In some Dominican churches, the maintenance of this custom of not wearing the dalmatic on ferias has been maintained, and is, I believe, quite legitimate.
    It’s a pity that the Church has (largely) lost the legitimate variety of practice which the various rites of the religious Orders provided. Sadly, a lot of the variety one encounters today is of the illegitimate kind. Not all variety is illegitimate or untraditional, however.

  5. Atra Dicenda, Rubra Agenda says:

    Father, various commenters have expressed Rite specific norms. What is normative, by Rite, for the Deacon?

  6. It is my contention that the rubric permiting the Deacon to lay aside the Dalmatic is a specific instance of the OF trying to accommodate multiple traditions (albeit in a ham-fisted way).

  7. padredana says:

    ThePapalCount, there is a reason that priests are so hesitant about deacons. My experience of permanent deacons is that they are often well intentioned men who receive very little serious theological or liturgical formation. They often cause more work for the priest because they need to be re-formed after the woefully inadequate training they have previously received. In many cases they also refuse to be on board with the priests vision for the parish and work against him. So, all that being said, in my opinion, deacons should be seen, and not heard (unless a deacon is particularly gifted). They also, in my opinion, should be rare. Also, I am speaking in generalities, and there are surely exceptional deacons.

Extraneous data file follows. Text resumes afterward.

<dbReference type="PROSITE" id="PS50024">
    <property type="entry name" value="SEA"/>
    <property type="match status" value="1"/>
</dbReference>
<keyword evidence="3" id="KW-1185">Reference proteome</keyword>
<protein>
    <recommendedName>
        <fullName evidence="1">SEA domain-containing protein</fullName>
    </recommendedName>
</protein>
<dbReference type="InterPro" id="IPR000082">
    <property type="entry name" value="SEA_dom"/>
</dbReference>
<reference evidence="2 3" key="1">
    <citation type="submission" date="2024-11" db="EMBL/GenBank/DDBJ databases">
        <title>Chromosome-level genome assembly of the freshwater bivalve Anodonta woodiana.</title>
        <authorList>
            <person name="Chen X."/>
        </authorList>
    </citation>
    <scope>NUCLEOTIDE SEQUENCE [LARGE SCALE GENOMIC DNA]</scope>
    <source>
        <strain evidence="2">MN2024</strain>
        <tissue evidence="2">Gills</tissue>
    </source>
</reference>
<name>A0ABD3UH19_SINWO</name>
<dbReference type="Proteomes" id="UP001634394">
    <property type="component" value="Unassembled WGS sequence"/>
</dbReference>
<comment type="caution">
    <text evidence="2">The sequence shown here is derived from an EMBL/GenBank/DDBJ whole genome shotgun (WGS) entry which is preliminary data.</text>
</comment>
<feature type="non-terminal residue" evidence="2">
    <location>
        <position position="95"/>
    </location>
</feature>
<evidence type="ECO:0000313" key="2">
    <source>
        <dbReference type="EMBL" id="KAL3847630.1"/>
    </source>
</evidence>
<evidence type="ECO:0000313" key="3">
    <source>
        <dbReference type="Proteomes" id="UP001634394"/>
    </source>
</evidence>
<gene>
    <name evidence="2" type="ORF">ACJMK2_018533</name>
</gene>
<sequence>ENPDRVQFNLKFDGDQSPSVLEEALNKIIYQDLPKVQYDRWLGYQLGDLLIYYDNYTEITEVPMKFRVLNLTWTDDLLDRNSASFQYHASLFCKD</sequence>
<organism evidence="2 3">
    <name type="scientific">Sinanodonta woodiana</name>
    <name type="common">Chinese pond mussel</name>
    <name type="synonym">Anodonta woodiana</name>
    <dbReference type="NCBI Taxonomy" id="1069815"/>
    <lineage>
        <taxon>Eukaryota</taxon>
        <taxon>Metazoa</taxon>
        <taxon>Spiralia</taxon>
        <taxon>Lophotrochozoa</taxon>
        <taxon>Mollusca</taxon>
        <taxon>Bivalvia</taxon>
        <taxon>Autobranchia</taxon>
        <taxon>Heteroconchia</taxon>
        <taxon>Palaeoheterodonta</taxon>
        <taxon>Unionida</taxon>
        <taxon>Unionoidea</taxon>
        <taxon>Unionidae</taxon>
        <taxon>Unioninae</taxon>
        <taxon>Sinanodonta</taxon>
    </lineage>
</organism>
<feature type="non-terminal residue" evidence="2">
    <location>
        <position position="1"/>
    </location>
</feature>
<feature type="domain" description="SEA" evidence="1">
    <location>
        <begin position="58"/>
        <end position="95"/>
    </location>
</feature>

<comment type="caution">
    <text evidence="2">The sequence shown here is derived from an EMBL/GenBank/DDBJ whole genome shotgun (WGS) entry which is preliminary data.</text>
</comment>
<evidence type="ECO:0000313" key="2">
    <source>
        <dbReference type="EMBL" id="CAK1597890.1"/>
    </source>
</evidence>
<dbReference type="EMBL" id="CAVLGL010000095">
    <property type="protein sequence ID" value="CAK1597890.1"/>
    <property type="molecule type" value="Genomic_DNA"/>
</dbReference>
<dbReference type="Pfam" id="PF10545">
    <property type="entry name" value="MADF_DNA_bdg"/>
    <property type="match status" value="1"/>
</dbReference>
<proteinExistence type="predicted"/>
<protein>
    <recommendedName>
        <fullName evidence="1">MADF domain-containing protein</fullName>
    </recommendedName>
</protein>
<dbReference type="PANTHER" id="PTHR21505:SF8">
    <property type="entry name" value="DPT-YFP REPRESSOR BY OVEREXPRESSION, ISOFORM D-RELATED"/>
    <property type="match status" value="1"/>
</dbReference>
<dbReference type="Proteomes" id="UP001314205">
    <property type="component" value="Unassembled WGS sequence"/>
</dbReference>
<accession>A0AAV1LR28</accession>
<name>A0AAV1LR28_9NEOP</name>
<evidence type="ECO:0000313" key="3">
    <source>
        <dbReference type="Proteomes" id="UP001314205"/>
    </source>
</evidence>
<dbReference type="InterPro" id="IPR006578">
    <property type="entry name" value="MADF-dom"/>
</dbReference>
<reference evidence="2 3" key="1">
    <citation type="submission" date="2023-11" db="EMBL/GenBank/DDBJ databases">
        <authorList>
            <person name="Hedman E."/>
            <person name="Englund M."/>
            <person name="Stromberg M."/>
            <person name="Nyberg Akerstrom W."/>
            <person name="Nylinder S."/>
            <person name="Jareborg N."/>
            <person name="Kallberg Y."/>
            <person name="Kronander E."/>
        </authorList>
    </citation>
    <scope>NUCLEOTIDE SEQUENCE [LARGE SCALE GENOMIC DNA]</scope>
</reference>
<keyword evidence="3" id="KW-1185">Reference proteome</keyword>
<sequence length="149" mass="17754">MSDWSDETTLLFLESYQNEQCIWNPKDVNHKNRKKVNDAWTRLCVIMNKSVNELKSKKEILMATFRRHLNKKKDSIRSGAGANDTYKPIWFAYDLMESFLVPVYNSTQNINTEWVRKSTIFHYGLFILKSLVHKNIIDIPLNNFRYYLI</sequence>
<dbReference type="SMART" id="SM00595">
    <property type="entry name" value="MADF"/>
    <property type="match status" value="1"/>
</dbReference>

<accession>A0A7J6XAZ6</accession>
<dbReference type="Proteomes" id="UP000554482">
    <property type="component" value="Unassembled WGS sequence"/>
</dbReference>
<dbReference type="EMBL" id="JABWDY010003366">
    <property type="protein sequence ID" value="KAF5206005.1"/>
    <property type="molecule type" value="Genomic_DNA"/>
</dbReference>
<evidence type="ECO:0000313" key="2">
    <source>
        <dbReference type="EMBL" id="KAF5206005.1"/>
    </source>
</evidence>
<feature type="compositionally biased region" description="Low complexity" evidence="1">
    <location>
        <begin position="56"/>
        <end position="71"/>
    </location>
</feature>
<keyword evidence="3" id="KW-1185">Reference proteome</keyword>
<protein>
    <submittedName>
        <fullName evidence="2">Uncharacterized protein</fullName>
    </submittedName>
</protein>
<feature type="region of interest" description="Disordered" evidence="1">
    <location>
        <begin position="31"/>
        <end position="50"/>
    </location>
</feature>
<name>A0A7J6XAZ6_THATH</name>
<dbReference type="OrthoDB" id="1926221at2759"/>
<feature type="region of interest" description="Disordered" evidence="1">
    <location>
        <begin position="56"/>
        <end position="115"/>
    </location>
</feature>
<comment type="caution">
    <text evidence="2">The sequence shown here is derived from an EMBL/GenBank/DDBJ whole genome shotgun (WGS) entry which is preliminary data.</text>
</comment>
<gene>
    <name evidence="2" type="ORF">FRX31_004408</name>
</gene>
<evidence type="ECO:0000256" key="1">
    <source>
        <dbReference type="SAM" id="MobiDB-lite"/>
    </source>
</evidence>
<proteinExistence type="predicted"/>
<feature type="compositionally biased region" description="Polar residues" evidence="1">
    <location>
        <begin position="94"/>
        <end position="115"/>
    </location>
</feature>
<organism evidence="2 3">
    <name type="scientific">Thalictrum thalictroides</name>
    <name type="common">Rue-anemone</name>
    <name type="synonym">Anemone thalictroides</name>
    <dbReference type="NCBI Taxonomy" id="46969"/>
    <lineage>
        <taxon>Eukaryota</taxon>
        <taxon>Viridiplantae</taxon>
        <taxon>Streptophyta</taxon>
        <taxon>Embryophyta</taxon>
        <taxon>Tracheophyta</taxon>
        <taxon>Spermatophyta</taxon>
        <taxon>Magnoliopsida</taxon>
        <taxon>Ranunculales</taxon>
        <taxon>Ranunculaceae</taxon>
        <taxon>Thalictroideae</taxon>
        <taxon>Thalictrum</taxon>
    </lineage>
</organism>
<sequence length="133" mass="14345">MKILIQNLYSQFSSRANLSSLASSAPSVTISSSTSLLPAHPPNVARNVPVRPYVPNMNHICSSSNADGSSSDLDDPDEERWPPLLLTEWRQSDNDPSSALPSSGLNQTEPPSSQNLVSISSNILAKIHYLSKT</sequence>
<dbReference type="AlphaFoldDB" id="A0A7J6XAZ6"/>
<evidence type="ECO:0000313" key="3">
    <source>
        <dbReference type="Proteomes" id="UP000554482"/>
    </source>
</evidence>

8. Ave Maria says:

    The deacon must be obedient to the pastor. He may seek to ask the bishop, if he thinks the bishop will not just go right back to the pastor to let him know the deacon asked him about this, to set a norm for all the parishes. And priests have the issues of obedience to their bishop which can get dicey in this modernist church.

    Of all the deacons I have known, about half or 40% are those I can willingly listen to. Some others are political or heretical and I never want to hear them again.

  9. Imrahil says:

    Dear padredana,

    but, honestly speaking, and with all due respect for charitable activities and management,

    let’s look at the things from a practical standpoint. (I could give some of an argument why this practical standpoint is not an entirely illegitimate standpoint, but I cut that short.) [Holy Orders imparts an ontological character. We must never reduce orders to the merely practical. Otherwise, there is no difference between us and protestants.]

    but to speak a sermon (in all those situations where sermons practically appear) without being celibate is the one thing (of felt importance) which a deacon actually can do which a layman actually cannot do (unless the local Church is rather disregarding of regulations, but that’s another story).

    Sure, there’s reading the Gospel and there’s, I guess, purifying the altar and adding the water to the wine for the Offertory, but these things are done anyway and just in the same manner by the priest as by the deacon. And you don’t take three years of training, even of after-hours training, to be a reader who can read this thing which others can’t.

    Hence I conclude that the sermon is why anyone would become a deacon in the first place. Nor is this entirely illegitimate; sermons need time of preparation which our burdened priests may be happy to be without every once in a while; someone may think and even justifiedly think that he is a gifted speaker who should put his gift to the service of the Church; etc.

  10. Uxixu says: